The new South Jersey Industries headquarters tower at Atlantic and Albany avenues in Atlantic City — Courtesy: South Jersey Industries
By Joshua Burd
South Jersey Industries has opened the doors to its new 72,000-square-foot headquarters in Atlantic City, joining Stockton University’s new campus as part of a high-profile, $210 million project to diversify the city’s economy beyond gaming.
Leaders of both organizations were on hand Wednesday to hail the completion of the project alongside public officials and the Atlantic City Development Corp., the developer behind the new complex. Located at the busy intersection of Atlantic and Albany avenues, the state-of-the-art glass office tower is now home to some 200 employees of the utility, bringing year-round foot traffic to the city’s Chelsea section alongside more than 1,500 students.
South Jersey Industries CEO and President Michael Renna was among those who celebrated the milestone, touting the company’s return to the place of its founding.
“The city needed and desired greater economic diversity, and I think that’s a really important part of the ‘South Jersey Gas coming home’ story,” Renna said. “This was a casino-centric town. We are now bringing back one of the largest employers in southern New Jersey, so it’s really exciting for us and I think it’s a great thing for the city.”
He added that the city “needed partners to lay the foundation for its future” about four years ago, when the city was reeling from the closure of several casinos. At the time, stakeholders were crafting the idea of what is now called the Atlantic City Gateway project, which ultimately provided South Jersey Industries with a much-needed opportunity to expand beyond its Folsom headquarters.
“There is a new sense of excitement in Atlantic City and we’re really glad to be a part of it,” Renna said, praising AC Devco, public officials and the leaders of Stockton.
The opening comes less than three months after Stockton debuted its new beachfront campus, which includes a 533-bed residential building and a 56,000-square-foot academic building. The full project broke ground in spring 2017, thanks in no small part to an array of public subsidies and financial support from state, county and local agencies, along with a loan from South Jersey Industries that helped the developer first buy the project site.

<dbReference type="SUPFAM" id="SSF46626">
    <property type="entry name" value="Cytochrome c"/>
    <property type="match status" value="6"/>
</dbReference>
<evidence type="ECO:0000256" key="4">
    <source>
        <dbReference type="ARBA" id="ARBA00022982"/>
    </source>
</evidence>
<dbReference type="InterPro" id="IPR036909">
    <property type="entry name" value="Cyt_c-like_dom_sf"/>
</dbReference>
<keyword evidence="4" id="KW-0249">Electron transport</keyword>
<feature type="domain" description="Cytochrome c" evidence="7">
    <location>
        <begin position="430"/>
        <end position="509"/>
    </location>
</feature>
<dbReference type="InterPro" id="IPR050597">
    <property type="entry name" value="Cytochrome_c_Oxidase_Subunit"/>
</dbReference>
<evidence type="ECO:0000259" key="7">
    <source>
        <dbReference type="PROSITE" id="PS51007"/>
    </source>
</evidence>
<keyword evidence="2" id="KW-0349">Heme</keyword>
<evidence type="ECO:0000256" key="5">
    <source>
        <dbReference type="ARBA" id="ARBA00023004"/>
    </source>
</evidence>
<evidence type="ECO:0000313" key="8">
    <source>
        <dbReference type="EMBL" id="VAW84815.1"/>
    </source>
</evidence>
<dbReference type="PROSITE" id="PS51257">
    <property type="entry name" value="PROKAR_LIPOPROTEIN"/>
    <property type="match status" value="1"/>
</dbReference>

Both AC Devco Chairman Jon F. Hanson and Christopher Paladino, the organization’s president, alluded to that partnership during Wednesday’s event.
“This is certainly one of the most of exciting, impactful, public-private partnerships that we’ve ever engaged in,” said Paladino, who has spent decades overseeing similar projects in New Brunswick. He later added: “Probably the most important legacy was to show that public-private partnerships really do work in Atlantic City.”
Paladino and others noted that the Gateway project has allowed many city residents to launch construction careers, thanks in large part to a training program by Joseph Jingoli & Son Inc., the contractor for the project. Jingoli and AC Devco also relied on many subcontractors from the Atlantic City area during nearly two years of development and construction.
That was undoubtedly a highlight for Gov. Phil Murphy, who was among those on hand to cut the ceremonial ribbon at the property. He marveled at the completion of the project, casting it as “an anchor for an entire neighborhood in the city.”
But he also noted the resort town’s other recent successes, including the opening of the Hard Rock and Ocean Resort casinos at what had been two of the city’s shuttered gaming halls.
“The great thing is that it’s not the first ribbon-cutting here in Atlantic City this year,” Murphy said. “And that’s a little point but it’s a really important point — and it’s just the latest in a string of celebrations that all point to one irrefutable fact: Atlantic City is back.”